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  • Writer's pictureJulia Woollams

Mother Hubbard’s cupboard

During lockdown, like a lot of other people, my supermarket trips became rather ‘structured’. Every Saturday morning at 10.30am I was in the queue two metres behind another regimented soul outside my local large branch of Sainsbury's.

Now we all experienced the panic of the lack of toilet roll, pasta, tinned tomatoes and the like at the beginning of lockdown, and have become used to substituting our usual brands of groceries with things a little different.

When stock levels began to stabilise in mid-lockdown I started to see products popping up that I'd never noticed before. I mentally filed this as Sainsbury's having to source products from elsewhere because of shortages, but after buying Hubbard's Foodstore chopped tomatoes for a few weeks in a row, at a bargain price, I started to query again where the brand had come from.

We have Warhol to thank for us all loving a branded tinned product.

We have Warhol to thank for us all loving a branded tinned product and these Hubbard tomatoes were calling out from the shelves each week like a live piece of pop art. After a bit of digging I discovered that Hubbard's was actually a Sainsbury's tertiary brand – and one of 12 new brands that have been gradually replacing Sainsbury's Basics since last September (must be more alert on my supermarket visits in future).

Now I've always been a bit of a fan of own-brand packaging – good examples have clean design which is often combined with visual wit or clever copywriting (that big brands don't risk). And the Sainsbury's Basics range fell into this category for me – created by kings of packaging VI’s Williams Murray Hamm, their simple orange on white range consisted of a relatable illustration (that customers felt they could have drawn themselves) with a written pun as a strapline (or should I say punchline) to the product name.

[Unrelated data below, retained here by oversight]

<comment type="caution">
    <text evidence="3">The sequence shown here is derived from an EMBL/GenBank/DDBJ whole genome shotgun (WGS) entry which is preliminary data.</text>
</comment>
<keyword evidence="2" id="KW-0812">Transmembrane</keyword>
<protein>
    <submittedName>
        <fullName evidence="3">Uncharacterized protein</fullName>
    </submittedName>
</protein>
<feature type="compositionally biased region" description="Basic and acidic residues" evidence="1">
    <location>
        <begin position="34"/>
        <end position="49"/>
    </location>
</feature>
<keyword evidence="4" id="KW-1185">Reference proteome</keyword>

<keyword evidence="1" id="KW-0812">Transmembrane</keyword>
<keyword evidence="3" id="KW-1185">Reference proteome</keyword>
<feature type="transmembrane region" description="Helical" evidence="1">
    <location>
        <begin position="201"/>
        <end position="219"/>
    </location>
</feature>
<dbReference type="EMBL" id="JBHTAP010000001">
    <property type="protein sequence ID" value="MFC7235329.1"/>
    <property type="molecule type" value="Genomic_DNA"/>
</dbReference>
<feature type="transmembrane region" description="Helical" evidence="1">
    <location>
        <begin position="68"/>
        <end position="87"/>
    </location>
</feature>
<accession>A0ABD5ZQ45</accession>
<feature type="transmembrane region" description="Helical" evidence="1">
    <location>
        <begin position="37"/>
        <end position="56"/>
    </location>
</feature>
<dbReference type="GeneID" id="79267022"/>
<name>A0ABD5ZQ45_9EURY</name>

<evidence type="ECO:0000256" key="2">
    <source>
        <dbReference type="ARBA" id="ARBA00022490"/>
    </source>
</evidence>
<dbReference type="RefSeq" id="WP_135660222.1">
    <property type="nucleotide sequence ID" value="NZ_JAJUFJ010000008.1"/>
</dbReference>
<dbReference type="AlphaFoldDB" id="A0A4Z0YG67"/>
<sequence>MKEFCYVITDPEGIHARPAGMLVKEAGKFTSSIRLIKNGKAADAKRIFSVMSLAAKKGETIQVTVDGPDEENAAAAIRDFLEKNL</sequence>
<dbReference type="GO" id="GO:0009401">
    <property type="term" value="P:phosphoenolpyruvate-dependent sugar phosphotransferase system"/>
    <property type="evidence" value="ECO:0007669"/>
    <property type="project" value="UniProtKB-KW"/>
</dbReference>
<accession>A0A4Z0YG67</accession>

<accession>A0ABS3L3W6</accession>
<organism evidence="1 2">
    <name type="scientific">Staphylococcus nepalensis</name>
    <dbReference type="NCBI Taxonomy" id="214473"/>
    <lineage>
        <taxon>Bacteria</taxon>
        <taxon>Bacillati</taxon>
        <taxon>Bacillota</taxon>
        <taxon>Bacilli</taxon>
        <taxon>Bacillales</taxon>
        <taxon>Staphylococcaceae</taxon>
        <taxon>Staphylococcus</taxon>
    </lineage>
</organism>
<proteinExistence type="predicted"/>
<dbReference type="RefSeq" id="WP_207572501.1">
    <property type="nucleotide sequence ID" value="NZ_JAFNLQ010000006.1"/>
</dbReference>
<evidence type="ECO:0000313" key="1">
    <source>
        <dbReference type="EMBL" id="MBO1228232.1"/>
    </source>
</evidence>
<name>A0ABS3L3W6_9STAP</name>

Sainsbury's Basics range by Williams Murray Hamm
Photo courtesy of Williams Murray Hamm

Whilst I'm obviously a little sad to lose the friendly flashes of orange on my supermarket trips, the more I’ve looked into the new tertiary brands the more I like them (plus I realised I had purchased at least half of them as 'substitutes' in the lockdown period).

The design team must have had fun creating this imaginative world of groceries, many of which link back to the history of Sainsburys. We now have J. James & Family which is the new brand for meat and fish products, named of course after John James Sainsbury himself – the Victorian grocer who founded the supermarket. His wife Mary Ann is remembered in the dairy range – she and John set up their first dairy shop in Holborn after they married. (For those of you who like trivia, Sainsburys also named their official brand font Mary-Ann). The location of Sainsbury’s former London HQ Stamford Street becomes the name of the ready meal brand, and I do wonder whether Lovett’s Family Favourites – the brand for all sweet things – is a nod to the American supermarket brand that was around in the lifetime of J Sainsbury.

Then there are the playful names: Hubbard’s Foodstore (presumably a very appropriate reference to the Old Mother Hubbard nursery rhyme) which covers all the food staples you’d store in your cupboard; House 247 for essential household products; Just Snax which is well (as you can guess) crisps and other snacks; and I’m still discovering others.

Bye bye Basics, hello Hubbard.

As we say bye bye to Basics and hello to Hubbard and friends, the new brands have added a much needed element of intrigue to my weekly grocery shop, and I’ll enjoy happening upon more of the products from beneath my face mask.


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